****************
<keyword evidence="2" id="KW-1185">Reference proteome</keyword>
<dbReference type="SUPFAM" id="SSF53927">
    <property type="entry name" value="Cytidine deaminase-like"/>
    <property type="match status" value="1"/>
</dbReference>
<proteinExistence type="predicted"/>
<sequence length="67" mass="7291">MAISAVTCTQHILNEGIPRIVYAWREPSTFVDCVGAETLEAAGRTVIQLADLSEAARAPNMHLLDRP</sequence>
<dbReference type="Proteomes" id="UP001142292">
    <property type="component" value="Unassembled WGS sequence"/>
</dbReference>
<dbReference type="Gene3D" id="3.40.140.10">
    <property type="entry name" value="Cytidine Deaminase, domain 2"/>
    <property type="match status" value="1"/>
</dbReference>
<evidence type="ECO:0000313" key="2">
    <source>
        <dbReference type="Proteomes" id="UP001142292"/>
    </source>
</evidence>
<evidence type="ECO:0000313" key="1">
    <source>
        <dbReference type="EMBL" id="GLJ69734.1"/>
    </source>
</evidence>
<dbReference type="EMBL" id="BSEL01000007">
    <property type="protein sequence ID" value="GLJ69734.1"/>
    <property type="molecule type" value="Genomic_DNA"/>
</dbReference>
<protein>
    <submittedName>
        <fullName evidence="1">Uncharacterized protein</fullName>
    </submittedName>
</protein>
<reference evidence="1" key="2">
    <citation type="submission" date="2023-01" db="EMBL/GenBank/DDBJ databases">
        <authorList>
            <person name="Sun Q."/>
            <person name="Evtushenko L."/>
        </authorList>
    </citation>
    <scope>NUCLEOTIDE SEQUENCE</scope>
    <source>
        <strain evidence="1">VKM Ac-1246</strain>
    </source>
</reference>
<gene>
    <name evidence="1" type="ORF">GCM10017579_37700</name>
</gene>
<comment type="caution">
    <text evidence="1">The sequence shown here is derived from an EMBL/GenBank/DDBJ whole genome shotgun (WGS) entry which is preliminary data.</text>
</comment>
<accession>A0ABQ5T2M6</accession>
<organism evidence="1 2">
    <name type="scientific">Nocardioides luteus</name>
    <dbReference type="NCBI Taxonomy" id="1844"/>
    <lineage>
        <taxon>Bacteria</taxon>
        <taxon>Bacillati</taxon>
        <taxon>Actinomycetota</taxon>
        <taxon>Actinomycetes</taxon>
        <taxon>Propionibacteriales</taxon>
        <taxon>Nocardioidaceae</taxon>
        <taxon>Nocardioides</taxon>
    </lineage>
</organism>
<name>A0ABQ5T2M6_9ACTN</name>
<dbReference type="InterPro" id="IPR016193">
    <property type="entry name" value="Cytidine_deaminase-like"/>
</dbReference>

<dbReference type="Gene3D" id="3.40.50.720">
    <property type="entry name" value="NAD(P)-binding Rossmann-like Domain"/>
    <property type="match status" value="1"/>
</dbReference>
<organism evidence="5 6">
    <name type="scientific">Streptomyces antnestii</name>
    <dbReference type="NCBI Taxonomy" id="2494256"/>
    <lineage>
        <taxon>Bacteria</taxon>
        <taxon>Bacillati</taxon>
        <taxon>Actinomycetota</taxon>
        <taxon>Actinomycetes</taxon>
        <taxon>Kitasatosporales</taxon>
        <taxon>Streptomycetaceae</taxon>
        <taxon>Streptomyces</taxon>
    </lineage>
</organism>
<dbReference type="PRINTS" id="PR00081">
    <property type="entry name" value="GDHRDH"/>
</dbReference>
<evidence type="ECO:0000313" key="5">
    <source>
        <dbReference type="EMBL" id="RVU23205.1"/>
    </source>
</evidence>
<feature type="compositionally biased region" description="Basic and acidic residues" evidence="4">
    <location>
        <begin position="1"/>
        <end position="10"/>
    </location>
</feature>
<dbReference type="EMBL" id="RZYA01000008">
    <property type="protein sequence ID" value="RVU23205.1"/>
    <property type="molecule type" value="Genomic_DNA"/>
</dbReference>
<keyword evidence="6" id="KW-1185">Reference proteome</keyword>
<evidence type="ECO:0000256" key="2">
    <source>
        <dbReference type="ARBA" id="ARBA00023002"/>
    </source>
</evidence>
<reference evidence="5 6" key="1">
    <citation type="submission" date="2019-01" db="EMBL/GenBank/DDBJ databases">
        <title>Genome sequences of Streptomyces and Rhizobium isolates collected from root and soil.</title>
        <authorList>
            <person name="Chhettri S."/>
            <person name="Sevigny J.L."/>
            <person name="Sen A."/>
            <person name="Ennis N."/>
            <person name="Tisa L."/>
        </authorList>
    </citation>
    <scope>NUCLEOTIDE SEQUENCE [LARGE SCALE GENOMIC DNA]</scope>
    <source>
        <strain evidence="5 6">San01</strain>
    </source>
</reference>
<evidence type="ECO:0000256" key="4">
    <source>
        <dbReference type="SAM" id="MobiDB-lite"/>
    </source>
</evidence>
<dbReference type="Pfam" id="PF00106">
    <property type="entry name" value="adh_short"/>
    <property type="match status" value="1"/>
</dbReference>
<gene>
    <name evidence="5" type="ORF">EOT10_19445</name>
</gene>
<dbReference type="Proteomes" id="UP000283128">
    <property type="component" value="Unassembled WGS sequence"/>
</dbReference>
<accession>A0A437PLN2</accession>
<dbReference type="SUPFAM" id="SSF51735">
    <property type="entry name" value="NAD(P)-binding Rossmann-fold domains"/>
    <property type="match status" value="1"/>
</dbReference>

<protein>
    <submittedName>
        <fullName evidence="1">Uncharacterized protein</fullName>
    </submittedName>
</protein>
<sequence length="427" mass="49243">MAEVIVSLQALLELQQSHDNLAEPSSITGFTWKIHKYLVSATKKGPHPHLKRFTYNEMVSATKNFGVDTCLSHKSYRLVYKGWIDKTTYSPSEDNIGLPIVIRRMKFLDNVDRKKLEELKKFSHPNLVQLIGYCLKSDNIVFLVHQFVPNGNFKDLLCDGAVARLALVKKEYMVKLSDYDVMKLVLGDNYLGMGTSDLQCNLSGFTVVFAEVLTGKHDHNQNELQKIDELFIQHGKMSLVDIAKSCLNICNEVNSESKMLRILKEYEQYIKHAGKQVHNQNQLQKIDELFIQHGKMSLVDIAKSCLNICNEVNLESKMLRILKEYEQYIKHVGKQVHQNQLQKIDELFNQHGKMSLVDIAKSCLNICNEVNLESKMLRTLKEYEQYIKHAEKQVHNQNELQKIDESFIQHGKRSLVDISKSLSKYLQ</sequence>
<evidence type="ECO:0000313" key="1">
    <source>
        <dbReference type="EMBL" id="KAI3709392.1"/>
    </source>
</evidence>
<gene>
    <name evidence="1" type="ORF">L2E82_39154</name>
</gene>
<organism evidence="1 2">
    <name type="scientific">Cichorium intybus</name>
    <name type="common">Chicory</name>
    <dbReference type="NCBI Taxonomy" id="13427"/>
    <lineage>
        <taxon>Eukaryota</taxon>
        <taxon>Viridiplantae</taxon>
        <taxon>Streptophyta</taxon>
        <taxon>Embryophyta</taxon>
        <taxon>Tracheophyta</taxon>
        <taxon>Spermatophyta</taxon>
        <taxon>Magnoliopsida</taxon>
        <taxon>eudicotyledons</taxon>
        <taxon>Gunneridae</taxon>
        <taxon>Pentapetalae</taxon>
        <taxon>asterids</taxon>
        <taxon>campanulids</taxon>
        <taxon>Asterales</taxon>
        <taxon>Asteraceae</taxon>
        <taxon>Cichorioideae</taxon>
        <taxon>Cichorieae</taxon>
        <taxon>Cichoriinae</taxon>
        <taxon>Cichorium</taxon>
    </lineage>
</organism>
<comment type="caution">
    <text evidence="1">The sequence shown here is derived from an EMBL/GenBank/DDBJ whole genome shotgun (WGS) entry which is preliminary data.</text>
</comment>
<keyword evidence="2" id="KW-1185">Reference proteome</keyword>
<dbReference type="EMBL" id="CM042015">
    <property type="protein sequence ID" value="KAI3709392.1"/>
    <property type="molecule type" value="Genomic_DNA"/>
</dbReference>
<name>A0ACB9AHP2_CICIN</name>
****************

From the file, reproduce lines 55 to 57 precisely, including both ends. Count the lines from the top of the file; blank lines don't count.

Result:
    <dbReference type="NCBI Taxonomy" id="1844"/>
    <lineage>
        <taxon>Bacteria</taxon>